SINGAPORE (ICIS)--Asia’s expandable polystyrene (EPS) prices are expected to closely track upstream prices this year considering there are little changes in the horizon for broad demand and supply fundamentals in the region.
2017 was a boom year for Asian expandable polystyrene (EPS), as prices catapulted nearly 10% within the year.
But EPS makers say it is no time for celebration, as margins were squeezed by stiff feedstock costs, which have climbed nearly 50% since early 2016.
Based on ICIS data, Asian EPS packaging grade resins settled at $1,470/tonne CFR (cost-and-freight) China by end 2017, 9.7% higher than the $1,340/tonne CFR China level at the beginning of the year.
This is also a whopping 33% improvement from the beginning of 2016, when prices for the same grade hovered mostly only below $1,100 CFR China.
EPS’ strengths in 2017 are underpinned primarily by parallel gains in feedstock styrene monomer (SM).
ICIS data showed that SM closed at $1,285/tonne CFR China on 23 December, which is 7.5% higher than the same time last year.
Otherwise, industry players said that Asian demand and supply were broadly stable in the year, with China still positioned as the key outlet in the region, absorbing up to 10% of Asian output.
EPS resins are used for packaging, and in manufacturing of toys, consumer electronics, and a variety of consumer items.
The flame-retardant (FR) grade, which is typically valued at about $50/tonne above packaging resins, is used in applications like insulation panels for construction.
There are minimal changes expected in 2018, an Asian EPS maker says, with “no new applications coming up in the horizon”, and “no new plants in sight”.
As such, most industry players are of the view that EPS prices in 2018 would still be mostly shaped by upstream cost shifts. “All eyes are trained on SM”, a China-based trader said.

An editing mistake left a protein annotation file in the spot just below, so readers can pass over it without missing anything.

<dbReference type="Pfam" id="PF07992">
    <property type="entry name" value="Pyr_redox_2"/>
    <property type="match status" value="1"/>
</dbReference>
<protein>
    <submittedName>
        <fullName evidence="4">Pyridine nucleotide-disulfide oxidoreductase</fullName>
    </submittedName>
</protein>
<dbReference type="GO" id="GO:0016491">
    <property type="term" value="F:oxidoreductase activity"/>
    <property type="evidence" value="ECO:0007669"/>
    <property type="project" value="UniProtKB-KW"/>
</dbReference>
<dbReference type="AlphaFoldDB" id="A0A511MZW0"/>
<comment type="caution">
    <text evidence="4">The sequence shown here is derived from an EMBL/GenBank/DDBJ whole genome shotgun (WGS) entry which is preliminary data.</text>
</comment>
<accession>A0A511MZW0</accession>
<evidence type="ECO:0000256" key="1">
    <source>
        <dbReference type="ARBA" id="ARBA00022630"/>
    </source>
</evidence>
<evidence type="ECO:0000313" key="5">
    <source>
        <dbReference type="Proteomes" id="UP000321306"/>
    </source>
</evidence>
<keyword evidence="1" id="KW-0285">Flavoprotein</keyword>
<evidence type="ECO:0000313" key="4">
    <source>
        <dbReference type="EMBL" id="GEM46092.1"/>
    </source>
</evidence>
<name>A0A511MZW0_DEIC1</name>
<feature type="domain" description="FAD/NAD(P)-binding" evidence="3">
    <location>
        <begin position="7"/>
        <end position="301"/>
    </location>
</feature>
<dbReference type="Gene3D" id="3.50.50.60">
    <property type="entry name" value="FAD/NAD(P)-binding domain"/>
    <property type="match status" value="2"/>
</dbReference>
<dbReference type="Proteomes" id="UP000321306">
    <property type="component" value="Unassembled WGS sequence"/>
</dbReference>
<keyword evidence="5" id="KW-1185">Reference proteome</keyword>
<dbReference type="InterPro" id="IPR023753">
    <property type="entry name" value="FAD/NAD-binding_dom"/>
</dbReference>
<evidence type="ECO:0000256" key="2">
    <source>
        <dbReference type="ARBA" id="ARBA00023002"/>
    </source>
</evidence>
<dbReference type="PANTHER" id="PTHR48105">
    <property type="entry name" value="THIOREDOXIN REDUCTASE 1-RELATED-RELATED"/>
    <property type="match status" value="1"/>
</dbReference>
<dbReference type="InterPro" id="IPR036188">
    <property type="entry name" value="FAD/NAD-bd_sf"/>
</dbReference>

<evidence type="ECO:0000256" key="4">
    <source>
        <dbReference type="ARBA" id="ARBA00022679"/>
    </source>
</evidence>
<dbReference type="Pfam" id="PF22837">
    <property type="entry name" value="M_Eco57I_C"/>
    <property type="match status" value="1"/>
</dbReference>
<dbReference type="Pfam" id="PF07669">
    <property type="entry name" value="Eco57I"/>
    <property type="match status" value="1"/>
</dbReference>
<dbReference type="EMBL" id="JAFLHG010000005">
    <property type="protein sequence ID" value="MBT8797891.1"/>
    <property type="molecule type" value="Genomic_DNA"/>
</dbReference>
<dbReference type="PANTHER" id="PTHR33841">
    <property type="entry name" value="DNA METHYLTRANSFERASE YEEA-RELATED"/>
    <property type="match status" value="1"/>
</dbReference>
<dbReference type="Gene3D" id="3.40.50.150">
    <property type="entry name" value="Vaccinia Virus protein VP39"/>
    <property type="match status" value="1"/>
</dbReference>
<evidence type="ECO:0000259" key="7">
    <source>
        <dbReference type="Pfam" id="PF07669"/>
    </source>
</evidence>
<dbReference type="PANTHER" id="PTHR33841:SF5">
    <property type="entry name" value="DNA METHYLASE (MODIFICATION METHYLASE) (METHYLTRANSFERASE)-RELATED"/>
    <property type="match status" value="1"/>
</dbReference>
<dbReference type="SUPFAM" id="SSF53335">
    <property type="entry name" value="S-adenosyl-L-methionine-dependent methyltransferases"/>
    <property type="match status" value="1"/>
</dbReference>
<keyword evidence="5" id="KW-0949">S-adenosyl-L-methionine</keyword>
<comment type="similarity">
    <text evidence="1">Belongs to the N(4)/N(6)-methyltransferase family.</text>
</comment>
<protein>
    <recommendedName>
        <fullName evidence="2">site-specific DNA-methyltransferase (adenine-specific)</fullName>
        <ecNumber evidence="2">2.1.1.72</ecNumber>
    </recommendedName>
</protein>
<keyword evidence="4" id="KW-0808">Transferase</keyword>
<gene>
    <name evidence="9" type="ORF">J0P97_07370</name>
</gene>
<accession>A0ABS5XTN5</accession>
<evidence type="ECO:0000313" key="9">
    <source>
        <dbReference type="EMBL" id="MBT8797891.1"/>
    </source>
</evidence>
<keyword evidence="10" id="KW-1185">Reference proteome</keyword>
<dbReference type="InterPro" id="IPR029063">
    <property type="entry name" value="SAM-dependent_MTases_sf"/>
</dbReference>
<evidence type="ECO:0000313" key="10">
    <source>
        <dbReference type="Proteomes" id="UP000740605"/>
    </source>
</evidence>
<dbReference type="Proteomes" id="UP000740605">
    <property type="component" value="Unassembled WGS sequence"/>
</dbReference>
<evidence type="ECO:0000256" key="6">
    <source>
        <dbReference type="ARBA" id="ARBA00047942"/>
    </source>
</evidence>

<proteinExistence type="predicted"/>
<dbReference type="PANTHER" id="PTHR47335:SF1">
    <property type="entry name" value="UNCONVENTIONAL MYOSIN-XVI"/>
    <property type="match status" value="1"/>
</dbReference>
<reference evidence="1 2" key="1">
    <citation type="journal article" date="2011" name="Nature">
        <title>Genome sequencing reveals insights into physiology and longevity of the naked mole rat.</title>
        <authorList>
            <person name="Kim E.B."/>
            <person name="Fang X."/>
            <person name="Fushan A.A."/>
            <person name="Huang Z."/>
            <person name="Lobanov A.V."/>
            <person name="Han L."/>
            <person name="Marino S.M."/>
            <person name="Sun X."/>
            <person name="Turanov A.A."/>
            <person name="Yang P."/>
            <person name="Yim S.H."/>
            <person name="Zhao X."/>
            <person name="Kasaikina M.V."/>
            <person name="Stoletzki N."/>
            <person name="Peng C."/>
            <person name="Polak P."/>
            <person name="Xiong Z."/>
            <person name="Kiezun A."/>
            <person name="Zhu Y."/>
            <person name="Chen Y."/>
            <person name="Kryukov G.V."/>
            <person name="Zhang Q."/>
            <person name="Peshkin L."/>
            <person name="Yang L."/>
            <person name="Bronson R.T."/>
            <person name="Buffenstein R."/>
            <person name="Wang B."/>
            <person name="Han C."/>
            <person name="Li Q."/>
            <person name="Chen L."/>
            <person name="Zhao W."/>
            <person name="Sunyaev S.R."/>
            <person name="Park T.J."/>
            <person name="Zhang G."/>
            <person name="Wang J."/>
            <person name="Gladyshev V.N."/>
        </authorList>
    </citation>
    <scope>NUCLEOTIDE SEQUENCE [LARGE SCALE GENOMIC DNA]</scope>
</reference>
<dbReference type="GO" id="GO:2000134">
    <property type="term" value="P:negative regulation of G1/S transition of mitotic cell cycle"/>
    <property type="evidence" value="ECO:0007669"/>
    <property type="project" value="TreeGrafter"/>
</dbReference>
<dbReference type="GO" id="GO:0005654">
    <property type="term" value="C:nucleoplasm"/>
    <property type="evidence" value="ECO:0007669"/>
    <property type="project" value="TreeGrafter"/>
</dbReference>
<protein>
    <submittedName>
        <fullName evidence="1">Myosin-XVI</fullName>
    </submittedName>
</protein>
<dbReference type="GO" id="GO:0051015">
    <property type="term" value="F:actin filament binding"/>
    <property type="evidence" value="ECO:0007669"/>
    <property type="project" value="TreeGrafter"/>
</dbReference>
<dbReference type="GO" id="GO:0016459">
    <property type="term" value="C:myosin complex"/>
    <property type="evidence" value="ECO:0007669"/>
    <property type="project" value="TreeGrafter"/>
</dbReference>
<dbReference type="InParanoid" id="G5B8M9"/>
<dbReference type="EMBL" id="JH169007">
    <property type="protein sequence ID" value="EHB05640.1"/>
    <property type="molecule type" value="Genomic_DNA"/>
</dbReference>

If SM continues to stay firm in the coming year, EPS prices could follow suit.
But what EPS makers found disturbing was the talk that SM prices could remain volatile, given uncertainty arising from potential anti-dumping duties (ADD) to be slapped on SM exporters to China.
Such upstream volatility, which would invariably transfer to EPS given how closely its prices track SM, could in the longer term “squeeze” regional demand for EPS, a producer says.
An EPS buyer said it had been “challenging”, from business costing perspectives, to keep up with the turbulent EPS pricing trends this year.
If this pattern recurs or even persists within 2018, industry players fear more EPS users would start looking harder for alternative replacement products that are more stably priced.
This also meant potentially a fundamental dent in overall EPS demand.
Interestingly, some EPS producers already noted that it has become more difficult to “sell into China”, with Chinese end-users increasingly more sensitive to wide pricing swings of US dollar-denominated import cargoes.
It does not help too that Chinese EPS plants have kept up healthy operating rates, which dampen its appetite for EPS imports.
Outlook article by Ai Teng Lim